Diversity fuels innovation. The joke about the physicist, chemist, and statistician also suggests that at times diversity impedes progress:
These three scientists are called to a room where they see a fire in the wastebasket. The physicist says, “I know what to do! We’ll cool the materials until their temperature is lower than the ignition temperature and then the fire will go out.” The chemist says, “No! No! I have a better idea—we’ll cut off the supply of oxygen so the fire will go out due to lack of one of the reactants.” While the physicist and chemist argue, they notice the statistician running
around the room starting more fires. They both scream, “What are you doing?!” To which the statistician replies, “Trying to get an adequate sample size.”
This reflects the different perspectives these 3 analytical thinkers have—the kinds of problems they are exposed to in their area of study and the ways they are used to framing them. We need this diversity of thought, ideas, and views to see things in new ways that may lead to better approaches and outcomes. This cross-pollination of ideas is vital to progress.
One of my favorite quotes is from the famous statistician, John Tukey: “The best thing about being a statistician is you get to play in everyone’s backyard.” Statistics helps us understand variation and uncertainty so we can better explain phenomena, better understand our world, and be more informed in the myriad decisions we make every day. In a world of growing complexity and accelerating change, we need more and better ways to deal with uncertainty.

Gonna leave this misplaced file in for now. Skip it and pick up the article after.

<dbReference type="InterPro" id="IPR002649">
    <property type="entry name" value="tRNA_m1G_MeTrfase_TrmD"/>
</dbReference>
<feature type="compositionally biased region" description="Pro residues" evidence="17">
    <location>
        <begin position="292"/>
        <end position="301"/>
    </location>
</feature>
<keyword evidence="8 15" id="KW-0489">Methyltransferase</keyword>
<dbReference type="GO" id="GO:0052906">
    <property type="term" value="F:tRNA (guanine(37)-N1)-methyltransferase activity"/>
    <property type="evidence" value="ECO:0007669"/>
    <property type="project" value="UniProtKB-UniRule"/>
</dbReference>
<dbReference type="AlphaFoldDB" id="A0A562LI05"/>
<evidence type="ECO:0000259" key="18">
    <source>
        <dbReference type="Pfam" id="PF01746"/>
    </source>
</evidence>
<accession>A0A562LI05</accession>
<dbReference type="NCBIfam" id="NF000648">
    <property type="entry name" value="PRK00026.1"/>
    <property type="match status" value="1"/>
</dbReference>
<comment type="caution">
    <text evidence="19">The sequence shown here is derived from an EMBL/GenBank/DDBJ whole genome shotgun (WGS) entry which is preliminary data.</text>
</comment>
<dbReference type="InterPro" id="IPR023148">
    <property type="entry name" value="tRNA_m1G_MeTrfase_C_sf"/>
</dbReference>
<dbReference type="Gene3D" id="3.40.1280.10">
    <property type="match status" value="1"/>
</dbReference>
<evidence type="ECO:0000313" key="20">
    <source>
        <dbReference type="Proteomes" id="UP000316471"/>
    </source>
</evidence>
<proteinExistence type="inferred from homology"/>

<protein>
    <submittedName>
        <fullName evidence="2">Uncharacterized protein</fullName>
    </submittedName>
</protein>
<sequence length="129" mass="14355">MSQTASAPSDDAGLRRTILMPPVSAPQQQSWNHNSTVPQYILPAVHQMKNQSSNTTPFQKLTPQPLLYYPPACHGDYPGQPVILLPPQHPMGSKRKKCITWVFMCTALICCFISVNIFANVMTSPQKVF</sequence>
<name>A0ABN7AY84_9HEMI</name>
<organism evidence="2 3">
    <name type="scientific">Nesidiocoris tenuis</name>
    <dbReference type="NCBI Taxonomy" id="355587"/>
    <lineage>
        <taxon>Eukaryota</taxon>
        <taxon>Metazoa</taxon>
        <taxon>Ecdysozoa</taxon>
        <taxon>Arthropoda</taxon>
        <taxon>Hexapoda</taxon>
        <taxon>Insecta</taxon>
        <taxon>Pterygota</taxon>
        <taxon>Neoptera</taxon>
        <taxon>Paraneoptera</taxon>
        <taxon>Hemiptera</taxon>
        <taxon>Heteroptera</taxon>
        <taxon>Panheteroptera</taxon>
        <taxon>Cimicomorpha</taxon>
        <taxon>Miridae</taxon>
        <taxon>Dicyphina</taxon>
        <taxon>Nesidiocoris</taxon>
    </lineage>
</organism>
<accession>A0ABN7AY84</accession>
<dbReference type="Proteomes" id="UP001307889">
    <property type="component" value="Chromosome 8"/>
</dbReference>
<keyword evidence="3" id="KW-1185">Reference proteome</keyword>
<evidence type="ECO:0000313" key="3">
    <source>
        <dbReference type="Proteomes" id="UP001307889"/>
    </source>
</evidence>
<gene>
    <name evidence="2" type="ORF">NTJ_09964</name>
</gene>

Making decisions in the face of uncertainty draws heavily on statistics. More broadly though, analytics includes other related disciplines to help us solve a wider variety of problems. For example, operations research helps us factor in goals and constraints to make better decisions. Simulation helps us assess different conditions and the impact of change. Probability theory, from which basic concepts of statistics originate, allows us to deal with random phenomenon in building models of processes, systems, behaviors, etc. The history of these and other related disciplines (which are synergistic yet distinct) is full of examples of cross-pollination and resulting innovations. We want to highlight some relatively recent and practical examples of cross-pollination and innovative problem-solving, drawing on the many ideas and methods contributed to and borrowed from multiple analytical disciplines.
We Stand on the Shoulders of Giants Every Day
There are many examples where an idea to solve one problem is reused and extended to solve other kinds of problems. In this series, we share a few examples of some noteworthy cross-pollination of ideas and methods in analytics–we hope they inspire your thinking and lead to innovations of your own.